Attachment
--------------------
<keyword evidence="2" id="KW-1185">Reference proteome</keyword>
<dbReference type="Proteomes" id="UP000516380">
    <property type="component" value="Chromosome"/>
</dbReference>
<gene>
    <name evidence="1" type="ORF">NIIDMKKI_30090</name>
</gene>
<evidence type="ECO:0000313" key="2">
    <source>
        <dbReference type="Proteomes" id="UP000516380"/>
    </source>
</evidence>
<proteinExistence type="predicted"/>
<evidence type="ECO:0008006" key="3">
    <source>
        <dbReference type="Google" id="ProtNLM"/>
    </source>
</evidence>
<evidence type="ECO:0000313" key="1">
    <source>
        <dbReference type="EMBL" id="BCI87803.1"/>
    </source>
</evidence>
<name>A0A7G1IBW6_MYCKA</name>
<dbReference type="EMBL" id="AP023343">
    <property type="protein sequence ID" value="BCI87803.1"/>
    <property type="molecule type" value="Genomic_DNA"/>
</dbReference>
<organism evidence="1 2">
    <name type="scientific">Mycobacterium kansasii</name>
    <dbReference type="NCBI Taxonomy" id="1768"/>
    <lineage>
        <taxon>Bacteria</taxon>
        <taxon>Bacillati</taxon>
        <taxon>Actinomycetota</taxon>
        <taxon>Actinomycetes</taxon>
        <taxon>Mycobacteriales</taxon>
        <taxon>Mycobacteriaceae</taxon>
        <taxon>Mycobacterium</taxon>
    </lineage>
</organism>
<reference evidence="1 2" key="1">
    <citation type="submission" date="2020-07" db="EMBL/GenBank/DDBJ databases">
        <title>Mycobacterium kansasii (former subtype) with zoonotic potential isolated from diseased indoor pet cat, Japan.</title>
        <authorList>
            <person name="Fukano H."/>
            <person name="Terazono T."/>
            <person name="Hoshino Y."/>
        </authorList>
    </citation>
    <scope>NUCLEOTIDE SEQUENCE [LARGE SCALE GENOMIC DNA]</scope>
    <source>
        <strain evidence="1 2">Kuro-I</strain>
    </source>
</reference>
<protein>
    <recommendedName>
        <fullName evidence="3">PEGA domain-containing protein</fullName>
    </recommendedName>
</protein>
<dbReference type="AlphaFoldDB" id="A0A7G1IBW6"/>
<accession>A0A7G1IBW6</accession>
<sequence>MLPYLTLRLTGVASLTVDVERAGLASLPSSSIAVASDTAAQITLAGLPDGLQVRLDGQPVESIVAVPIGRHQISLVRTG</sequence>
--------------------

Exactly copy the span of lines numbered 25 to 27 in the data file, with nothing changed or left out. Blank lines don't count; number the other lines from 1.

<dbReference type="EMBL" id="AP023343">
    <property type="protein sequence ID" value="BCI87803.1"/>
    <property type="molecule type" value="Genomic_DNA"/>